PREFERRED_VERSION_linux-yocto ?= "3.10%"
                </literallayout>
                <note>
                    When the preferred provider is assumed by default, the
                    <filename>PREFERRED_PROVIDER</filename> statement does not appear in the
                    <replaceable>bsp_name</replaceable><filename>.conf</filename> file.
                </note>
                You would use the <filename>linux-yocto_3.10.bbappend</filename> file to append
                specific BSP settings to the kernel, thus configuring the kernel for your particular BSP.
            </para>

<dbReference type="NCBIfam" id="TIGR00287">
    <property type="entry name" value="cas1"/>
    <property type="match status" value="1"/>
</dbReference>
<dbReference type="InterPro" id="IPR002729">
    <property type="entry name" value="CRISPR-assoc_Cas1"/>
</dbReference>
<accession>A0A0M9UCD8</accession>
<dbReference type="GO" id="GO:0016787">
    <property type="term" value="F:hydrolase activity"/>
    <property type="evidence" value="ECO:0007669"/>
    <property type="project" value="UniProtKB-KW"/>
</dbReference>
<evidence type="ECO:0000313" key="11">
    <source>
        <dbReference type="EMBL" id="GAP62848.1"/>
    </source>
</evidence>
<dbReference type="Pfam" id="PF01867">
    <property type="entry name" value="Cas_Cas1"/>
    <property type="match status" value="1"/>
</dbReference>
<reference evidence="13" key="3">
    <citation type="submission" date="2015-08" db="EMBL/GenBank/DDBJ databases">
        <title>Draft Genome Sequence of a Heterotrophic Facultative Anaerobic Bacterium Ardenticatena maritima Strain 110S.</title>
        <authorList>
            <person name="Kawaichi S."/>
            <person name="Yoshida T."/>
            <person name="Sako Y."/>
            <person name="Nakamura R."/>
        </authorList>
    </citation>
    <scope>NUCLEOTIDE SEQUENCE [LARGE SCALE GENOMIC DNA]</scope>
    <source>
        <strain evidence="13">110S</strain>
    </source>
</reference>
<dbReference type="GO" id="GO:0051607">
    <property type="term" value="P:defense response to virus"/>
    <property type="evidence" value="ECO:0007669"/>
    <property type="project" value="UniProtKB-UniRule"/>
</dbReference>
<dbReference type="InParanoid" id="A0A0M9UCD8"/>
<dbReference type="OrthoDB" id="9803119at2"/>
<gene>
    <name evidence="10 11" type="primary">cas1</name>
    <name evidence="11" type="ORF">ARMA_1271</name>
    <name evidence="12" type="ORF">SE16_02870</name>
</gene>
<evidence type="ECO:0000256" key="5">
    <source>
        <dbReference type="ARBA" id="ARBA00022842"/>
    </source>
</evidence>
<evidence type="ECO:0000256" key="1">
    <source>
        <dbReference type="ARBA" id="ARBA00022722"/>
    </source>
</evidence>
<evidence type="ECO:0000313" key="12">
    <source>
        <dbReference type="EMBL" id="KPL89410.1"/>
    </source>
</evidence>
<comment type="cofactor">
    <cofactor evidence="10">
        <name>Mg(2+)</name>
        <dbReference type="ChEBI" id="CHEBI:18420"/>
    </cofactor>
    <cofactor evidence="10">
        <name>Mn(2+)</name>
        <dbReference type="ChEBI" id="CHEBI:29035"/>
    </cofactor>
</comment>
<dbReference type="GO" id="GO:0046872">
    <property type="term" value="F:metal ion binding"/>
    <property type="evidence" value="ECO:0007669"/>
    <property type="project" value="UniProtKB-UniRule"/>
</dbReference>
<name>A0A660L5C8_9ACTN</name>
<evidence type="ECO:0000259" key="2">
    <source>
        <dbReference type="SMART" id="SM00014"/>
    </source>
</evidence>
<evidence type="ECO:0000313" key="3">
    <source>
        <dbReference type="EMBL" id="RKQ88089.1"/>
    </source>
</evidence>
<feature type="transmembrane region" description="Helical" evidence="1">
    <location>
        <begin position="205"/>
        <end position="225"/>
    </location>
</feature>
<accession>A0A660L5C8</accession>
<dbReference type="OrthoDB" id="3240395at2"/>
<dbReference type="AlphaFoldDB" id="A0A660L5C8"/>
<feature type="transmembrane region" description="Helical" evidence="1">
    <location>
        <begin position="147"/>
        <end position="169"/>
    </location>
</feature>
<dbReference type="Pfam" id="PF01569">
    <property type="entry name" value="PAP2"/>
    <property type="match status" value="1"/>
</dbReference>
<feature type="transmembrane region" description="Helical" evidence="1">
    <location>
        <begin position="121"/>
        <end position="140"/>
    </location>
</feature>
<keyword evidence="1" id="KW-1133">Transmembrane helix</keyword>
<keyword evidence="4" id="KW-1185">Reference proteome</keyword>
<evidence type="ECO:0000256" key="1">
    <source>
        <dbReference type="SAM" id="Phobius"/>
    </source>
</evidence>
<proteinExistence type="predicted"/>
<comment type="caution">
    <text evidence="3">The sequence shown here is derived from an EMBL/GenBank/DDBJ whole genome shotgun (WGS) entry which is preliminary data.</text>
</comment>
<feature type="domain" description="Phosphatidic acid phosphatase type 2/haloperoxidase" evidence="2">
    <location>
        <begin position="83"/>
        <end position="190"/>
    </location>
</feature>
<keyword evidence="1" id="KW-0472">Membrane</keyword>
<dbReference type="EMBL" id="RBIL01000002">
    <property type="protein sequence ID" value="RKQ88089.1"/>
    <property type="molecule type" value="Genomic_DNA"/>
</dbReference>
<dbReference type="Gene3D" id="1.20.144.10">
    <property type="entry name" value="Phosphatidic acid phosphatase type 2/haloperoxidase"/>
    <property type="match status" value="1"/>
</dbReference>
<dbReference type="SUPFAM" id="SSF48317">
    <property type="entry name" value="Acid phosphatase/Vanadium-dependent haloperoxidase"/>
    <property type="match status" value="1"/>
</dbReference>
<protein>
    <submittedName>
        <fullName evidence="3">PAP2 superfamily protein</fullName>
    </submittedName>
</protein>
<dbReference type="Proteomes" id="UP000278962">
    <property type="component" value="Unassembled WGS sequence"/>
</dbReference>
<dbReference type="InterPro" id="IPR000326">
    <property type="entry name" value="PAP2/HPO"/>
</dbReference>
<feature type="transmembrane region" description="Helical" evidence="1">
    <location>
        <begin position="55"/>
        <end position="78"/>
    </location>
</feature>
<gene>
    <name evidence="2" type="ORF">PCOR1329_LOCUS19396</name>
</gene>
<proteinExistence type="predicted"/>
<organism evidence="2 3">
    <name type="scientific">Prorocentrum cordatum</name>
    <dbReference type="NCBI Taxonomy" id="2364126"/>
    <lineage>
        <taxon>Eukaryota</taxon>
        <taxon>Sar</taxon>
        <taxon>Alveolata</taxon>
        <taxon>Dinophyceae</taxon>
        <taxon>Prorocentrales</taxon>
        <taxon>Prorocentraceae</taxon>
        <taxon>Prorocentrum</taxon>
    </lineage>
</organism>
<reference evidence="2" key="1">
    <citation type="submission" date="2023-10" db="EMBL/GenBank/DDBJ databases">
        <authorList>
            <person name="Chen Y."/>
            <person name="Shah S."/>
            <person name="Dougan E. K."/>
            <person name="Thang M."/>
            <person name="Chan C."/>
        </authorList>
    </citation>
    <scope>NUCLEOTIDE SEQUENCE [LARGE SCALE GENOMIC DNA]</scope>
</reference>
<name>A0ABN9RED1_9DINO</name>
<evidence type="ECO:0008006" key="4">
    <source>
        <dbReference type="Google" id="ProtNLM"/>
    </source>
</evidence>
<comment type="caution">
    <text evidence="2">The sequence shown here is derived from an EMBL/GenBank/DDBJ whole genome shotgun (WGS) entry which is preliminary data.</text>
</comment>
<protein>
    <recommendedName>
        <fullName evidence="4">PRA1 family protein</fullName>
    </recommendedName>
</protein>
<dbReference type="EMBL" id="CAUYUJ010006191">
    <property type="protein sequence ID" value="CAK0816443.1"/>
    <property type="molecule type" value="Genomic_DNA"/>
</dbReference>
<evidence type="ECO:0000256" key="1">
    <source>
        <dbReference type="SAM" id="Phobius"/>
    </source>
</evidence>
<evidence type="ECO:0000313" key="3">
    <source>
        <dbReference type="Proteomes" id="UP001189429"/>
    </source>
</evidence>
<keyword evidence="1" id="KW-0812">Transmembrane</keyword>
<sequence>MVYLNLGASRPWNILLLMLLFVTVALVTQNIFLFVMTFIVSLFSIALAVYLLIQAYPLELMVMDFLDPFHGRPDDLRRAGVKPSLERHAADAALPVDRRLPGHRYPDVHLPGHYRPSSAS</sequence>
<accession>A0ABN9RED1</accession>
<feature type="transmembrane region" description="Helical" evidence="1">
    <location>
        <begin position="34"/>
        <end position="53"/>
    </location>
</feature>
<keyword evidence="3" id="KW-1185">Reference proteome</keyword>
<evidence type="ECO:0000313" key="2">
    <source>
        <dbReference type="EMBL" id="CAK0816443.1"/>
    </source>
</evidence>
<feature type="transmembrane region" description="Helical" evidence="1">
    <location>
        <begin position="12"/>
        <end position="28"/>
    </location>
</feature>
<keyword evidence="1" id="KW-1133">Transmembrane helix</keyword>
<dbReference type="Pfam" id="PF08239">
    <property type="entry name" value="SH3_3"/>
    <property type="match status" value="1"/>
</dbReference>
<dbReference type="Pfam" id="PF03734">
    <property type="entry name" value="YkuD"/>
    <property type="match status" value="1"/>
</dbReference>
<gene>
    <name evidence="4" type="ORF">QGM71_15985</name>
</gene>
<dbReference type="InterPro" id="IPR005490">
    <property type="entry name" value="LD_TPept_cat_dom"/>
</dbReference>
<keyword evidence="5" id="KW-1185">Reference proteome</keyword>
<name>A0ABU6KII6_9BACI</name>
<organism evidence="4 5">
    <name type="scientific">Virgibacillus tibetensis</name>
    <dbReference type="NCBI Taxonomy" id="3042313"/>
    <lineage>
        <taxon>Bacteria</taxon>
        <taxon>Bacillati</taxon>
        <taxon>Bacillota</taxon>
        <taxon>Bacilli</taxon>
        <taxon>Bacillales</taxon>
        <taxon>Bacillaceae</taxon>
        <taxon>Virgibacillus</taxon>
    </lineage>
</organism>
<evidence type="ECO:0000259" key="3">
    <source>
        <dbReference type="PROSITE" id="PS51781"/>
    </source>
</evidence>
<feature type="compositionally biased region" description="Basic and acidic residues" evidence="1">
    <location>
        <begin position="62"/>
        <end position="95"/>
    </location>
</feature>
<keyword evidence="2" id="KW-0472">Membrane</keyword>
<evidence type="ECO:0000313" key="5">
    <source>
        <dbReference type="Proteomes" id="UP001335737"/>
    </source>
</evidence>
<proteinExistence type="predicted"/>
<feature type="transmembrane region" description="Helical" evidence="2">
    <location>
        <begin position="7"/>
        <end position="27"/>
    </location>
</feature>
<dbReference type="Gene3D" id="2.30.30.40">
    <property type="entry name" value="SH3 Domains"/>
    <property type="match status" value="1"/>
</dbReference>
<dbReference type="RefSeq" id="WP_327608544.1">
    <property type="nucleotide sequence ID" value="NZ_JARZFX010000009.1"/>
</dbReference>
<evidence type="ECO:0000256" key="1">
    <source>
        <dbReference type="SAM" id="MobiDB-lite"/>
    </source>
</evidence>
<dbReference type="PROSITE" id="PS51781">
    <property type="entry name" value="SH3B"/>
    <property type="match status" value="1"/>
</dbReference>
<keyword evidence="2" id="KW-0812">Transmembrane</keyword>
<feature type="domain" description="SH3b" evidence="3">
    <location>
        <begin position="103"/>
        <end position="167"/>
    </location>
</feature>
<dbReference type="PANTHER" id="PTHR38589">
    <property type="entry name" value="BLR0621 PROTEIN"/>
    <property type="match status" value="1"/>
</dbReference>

<para>
                As an example, look at the existing Crown Bay BSP.
                The append file used is:
                <literallayout class='monospaced'>
     meta-crownbay/recipes-kernel/linux/linux-yocto_3.10.bbappend
                </literallayout>
                The following listing shows the file.
                Be aware that the actual commit ID strings in this example listing might be different
                than the actual strings in the file from the <filename>meta-intel</filename>
                Git source repository.
                <literallayout class='monospaced'>
     FILESEXTRAPATHS_prepend := "${THISDIR}/${PN}:"


     COMPATIBLE_MACHINE_crownbay = "crownbay"
     KMACHINE_crownbay = "crownbay"
     KBRANCH_crownbay = "standard/crownbay"
     KERNEL_FEATURES_append_crownbay = " features/drm-emgd/drm-emgd-1.18 cfg/vesafb"

     COMPATIBLE_MACHINE_crownbay-noemgd = "crownbay-noemgd"
     KMACHINE_crownbay-noemgd = "crownbay"